Error message file/module names at the bottom

Elm has some pretty good compiler error messages. When you have errors in multiple modules you get a nice little separator between them:

                                          Admin.Config.Orders.OrderTotals  ↑    
    ↓  Admin.Config.Basic

-- TYPE MISMATCH ------------------------------------ src/Admin/Config/Basic.elm

Okay so maybe it’s a little redundant to have the module name and the filename, but I find this separator really helpful. However, I often code with a split with the editor on the left and on the right a terminal running a watcher which re-compiles the code each time I save an Elm source code file. Elm’s error messages can be verbose, enough that the top of the last error message has scrolled out of view off the top of the terminal. Now my editor will generally help me find the error, but it’s quicker if I can just open up the correct file. So that would be greatly helped by having the module separator at the bottom, albeit obviously with no downwards module:

                                          Admin.Config.Orders.OrderTotals  ↑    

That way the programmer wouldn’t need to scroll the terminal to find the filename.

I’m just posting here to see if anyone else shares this desire, and/or perhaps any other comments on errors.

P.S. elm-review has the same scheme and hence the same “issue”.

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I used to have the same setup as you until I switched to vscode with elm-language-client a couple of months ago. Haven’t looked back since.

There’s a terminal(s) pane which includes a Problem tab that lists all problems (Elm error messages) in the current file, or any files that the current file imports. Clicking on the problem takes you to the offending line of code, opening the file if required. A double-click selects the specific offender. So if I had the following typo: Json.Decode.succeeds double clicking selects that code, and then I can simply rightArrow then delete to remove the trailing s.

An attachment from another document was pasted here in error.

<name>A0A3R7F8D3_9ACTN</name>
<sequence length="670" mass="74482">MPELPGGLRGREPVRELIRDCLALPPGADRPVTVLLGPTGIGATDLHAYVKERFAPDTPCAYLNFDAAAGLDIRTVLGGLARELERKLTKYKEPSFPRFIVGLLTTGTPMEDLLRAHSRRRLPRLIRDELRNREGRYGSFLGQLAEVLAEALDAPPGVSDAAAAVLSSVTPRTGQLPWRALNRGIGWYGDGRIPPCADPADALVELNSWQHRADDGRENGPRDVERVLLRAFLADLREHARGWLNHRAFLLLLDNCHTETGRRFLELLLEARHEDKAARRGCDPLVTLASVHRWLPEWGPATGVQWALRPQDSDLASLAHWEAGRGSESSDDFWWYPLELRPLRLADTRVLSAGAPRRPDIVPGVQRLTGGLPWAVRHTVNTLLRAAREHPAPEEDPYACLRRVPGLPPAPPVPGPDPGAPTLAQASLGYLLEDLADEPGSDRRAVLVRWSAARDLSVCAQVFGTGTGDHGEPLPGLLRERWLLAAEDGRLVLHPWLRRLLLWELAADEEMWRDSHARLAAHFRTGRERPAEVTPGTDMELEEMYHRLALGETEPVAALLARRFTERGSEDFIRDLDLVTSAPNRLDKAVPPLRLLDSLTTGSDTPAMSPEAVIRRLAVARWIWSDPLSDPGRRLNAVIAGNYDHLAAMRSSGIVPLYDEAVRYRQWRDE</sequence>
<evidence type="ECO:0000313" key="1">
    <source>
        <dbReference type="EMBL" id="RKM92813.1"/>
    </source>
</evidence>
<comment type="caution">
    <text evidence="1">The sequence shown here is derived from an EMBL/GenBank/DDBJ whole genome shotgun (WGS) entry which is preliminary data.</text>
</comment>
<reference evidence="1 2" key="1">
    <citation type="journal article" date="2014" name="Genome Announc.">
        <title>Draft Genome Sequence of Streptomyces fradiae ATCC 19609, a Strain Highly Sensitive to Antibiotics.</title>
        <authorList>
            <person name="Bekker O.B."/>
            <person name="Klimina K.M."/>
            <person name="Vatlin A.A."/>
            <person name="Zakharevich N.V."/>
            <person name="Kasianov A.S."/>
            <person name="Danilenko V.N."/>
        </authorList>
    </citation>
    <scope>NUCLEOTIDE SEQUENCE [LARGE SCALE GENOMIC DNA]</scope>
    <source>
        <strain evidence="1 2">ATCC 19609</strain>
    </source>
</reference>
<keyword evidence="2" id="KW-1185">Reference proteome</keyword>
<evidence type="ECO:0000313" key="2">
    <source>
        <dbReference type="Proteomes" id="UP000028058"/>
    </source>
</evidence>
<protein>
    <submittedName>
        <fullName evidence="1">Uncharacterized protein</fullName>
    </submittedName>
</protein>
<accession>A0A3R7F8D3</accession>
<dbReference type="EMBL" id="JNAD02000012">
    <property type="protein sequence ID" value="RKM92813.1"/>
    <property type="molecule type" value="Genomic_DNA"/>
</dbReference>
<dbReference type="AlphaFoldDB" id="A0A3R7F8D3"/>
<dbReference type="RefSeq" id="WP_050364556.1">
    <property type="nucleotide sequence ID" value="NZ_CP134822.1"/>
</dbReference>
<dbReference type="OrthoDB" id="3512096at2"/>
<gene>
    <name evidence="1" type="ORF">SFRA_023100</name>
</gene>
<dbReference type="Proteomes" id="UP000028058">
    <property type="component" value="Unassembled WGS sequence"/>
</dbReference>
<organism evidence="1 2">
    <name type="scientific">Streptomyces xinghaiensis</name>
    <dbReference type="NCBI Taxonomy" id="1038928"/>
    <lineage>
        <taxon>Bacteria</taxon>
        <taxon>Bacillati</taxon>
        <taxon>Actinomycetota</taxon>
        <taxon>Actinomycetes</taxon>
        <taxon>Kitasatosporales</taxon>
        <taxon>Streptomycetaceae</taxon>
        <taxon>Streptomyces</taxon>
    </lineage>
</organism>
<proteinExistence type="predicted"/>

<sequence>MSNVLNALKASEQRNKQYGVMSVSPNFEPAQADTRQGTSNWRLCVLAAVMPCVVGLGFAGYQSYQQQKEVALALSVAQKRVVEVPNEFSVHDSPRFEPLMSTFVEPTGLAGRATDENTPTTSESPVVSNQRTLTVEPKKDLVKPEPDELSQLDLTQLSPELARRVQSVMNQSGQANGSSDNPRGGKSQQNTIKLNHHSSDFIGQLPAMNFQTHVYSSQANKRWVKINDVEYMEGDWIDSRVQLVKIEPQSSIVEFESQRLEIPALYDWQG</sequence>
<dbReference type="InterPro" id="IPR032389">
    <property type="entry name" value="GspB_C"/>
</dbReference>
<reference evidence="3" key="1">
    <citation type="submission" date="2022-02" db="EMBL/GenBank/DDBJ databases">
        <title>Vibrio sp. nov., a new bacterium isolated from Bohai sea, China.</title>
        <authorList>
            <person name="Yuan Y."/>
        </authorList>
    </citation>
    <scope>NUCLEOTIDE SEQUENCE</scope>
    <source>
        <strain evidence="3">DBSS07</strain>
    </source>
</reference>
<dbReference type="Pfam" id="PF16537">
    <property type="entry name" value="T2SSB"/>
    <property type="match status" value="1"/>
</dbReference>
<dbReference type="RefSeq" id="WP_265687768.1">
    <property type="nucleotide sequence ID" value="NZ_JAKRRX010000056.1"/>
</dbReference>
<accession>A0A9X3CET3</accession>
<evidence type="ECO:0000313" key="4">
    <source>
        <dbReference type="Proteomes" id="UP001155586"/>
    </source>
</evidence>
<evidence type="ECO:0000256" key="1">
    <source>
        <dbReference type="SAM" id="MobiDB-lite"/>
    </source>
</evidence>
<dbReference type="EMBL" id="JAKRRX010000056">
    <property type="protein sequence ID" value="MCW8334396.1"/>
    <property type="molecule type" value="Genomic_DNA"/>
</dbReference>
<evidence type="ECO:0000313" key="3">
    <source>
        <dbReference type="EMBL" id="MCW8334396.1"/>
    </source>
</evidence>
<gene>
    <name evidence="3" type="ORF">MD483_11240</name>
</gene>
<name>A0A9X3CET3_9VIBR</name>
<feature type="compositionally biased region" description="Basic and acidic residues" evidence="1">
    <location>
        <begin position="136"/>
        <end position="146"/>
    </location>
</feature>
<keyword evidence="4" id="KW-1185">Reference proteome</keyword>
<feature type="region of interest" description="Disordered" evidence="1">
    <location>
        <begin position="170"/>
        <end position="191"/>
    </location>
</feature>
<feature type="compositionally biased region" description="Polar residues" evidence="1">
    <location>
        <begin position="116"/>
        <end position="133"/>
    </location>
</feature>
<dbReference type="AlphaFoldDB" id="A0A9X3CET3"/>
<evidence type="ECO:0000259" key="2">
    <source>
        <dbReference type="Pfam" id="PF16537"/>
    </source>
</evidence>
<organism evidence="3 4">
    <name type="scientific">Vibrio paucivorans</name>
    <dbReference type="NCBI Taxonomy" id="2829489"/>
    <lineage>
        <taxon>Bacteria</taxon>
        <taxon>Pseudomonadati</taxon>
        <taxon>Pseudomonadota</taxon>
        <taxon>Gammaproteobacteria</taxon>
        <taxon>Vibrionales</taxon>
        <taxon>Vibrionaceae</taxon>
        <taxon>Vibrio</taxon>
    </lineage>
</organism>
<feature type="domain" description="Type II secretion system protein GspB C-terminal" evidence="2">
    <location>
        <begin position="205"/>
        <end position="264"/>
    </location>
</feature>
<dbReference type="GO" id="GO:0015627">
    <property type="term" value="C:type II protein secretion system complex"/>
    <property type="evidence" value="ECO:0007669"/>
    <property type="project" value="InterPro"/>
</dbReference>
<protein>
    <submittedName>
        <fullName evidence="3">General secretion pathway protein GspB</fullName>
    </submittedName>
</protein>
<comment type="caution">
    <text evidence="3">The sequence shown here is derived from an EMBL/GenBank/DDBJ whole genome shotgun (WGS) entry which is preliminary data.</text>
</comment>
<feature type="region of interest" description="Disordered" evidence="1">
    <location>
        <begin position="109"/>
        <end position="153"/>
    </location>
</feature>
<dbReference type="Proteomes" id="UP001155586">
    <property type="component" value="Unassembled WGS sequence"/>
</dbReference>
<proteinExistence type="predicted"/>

It also picks up problems in the file even if it is not yet imported into the main codebase - which a watcher/compiler can’t do because the compiler only picks up errors in the imported tree of files it compiles from Main.elm down. So I can flesh out a new module knowing that when I import into into another module, it will all compile fine.

There’s many other ways in which vscode helps me, maybe I was just lazy with my previous editor, sublime, but I find vscode to be excellent; it’s not only an editor but a tool that increases my productivity.

I’m far from a fan of MS, but credit where credit’s due, with vscode I think they’ve nailed it, and with elm-language-client too, working with Elm truly is “delightful” :slight_smile:

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Thanks. That’s definitely a good reply, I have used VSCode in the past. However, I tend to use nvim now (which still comes with some pretty good support via the elm-tooling). Sometimes the error messages are too long to read in the ‘pop-up’, but I guess that’s an nvim problem.

That’s a great point.

Agree, error location at the bottom would be great. I also find myself scrolling a lot in the terminal to find the problem module.

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